This season, and for the next four, CPTV will pay an average of about $800,000 annually to the university for the right to broadcast about 20 women's games per year. It's a bargain for CPTV. Franklin estimates that nearly a third of the 52,000 CPTV subscribers, who pay an average of $60 per year, are on board only because of women's basketball.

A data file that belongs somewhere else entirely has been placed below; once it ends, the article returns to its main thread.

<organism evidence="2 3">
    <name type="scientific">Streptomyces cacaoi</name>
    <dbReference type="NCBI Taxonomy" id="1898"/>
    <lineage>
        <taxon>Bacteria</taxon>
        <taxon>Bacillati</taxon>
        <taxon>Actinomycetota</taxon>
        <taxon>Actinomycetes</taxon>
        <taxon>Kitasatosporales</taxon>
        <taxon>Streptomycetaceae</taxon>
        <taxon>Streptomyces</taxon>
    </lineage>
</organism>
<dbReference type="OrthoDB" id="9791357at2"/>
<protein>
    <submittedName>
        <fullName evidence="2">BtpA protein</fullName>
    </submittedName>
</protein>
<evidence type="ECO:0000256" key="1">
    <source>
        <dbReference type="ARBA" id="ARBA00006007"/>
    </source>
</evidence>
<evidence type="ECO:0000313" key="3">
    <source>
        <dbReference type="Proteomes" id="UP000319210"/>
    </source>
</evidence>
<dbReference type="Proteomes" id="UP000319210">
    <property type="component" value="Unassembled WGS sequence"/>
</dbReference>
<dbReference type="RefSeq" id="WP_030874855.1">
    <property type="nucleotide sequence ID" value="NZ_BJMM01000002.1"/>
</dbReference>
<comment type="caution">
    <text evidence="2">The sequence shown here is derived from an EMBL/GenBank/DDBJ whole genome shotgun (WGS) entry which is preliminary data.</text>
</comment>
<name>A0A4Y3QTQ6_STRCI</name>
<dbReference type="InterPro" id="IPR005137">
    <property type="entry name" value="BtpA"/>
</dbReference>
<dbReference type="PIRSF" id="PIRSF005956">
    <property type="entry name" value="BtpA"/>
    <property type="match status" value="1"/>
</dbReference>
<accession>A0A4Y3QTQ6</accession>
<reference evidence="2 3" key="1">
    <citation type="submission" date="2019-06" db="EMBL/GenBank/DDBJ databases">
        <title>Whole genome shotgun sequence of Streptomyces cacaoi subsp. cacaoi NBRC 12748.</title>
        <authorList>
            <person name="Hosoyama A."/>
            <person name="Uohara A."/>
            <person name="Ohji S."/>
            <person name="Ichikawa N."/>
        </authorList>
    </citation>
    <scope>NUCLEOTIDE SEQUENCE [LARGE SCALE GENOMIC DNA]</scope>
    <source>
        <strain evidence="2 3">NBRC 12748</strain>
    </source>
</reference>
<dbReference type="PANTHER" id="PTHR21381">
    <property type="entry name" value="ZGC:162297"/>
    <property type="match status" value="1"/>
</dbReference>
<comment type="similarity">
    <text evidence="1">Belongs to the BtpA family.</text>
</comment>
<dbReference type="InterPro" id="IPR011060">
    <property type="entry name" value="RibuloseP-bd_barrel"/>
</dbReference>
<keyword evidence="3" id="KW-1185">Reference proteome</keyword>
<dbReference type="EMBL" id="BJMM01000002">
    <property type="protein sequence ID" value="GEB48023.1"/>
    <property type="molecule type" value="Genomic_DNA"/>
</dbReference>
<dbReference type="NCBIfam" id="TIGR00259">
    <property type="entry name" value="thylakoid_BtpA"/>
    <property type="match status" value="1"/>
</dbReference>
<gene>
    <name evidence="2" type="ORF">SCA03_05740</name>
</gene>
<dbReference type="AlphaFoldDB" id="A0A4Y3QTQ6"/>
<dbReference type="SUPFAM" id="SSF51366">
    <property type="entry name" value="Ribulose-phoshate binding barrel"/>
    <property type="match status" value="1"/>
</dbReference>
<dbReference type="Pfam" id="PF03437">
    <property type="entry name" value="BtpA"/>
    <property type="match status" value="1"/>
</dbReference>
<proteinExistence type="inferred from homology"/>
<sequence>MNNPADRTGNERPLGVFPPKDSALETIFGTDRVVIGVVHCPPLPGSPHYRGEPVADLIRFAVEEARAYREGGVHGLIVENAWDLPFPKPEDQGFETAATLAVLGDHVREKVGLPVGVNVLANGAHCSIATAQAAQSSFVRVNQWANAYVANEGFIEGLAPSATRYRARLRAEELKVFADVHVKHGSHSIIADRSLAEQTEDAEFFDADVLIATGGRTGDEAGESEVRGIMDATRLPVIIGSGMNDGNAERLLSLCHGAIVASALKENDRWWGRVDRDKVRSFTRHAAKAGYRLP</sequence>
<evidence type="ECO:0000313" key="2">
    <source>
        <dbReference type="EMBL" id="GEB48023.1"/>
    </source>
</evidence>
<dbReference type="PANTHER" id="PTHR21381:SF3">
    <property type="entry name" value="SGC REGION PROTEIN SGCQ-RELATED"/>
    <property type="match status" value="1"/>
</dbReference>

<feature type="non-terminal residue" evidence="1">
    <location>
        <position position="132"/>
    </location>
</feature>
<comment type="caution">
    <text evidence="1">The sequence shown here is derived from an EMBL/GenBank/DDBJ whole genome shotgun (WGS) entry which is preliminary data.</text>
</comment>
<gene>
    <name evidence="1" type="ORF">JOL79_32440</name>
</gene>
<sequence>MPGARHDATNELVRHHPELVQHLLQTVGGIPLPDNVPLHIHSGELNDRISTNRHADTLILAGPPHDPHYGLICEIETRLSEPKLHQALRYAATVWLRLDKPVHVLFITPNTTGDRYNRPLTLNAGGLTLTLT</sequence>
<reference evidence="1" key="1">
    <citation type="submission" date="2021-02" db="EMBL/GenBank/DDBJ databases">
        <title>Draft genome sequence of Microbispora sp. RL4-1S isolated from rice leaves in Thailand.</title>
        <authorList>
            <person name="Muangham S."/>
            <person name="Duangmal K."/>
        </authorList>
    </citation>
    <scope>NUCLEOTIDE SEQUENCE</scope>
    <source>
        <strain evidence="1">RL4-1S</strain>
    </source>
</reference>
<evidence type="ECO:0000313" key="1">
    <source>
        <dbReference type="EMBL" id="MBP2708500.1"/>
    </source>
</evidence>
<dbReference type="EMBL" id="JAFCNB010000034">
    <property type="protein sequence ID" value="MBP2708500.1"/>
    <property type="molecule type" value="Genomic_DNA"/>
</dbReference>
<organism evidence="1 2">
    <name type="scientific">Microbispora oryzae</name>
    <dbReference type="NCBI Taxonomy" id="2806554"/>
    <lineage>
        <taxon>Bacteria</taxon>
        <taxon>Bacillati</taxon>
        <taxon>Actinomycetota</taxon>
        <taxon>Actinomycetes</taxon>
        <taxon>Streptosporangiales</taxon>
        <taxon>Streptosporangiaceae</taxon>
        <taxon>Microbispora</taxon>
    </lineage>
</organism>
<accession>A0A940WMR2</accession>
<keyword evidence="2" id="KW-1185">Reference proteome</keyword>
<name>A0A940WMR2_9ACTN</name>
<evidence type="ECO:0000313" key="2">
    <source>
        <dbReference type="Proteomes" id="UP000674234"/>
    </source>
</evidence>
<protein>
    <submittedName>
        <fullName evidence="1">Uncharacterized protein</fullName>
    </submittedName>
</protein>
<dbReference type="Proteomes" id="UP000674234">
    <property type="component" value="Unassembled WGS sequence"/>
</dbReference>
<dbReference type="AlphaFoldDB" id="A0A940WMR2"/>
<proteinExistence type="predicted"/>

On game days for both teams, every ticket is sold, but the women's squad reserves seats for Emeka Okafor & Co. (who occasionally attend) and the men's team reserves seats for the half-dozen or so women players who show up regularly. For the folks in the UConn athletic department, the insatiable appetite for basketball tickets is a nice problem. Having seen basketball transform their school, they're on to the next thing: UConn football, which was 9-3 this past season, its second in Division I-A. Supporters of the program say that the Huskies were the best team not to get a bowl bid. They're calling all Nutmeggers to come out and watch. After all, what's there to do in Connecticut before basketball season tips off?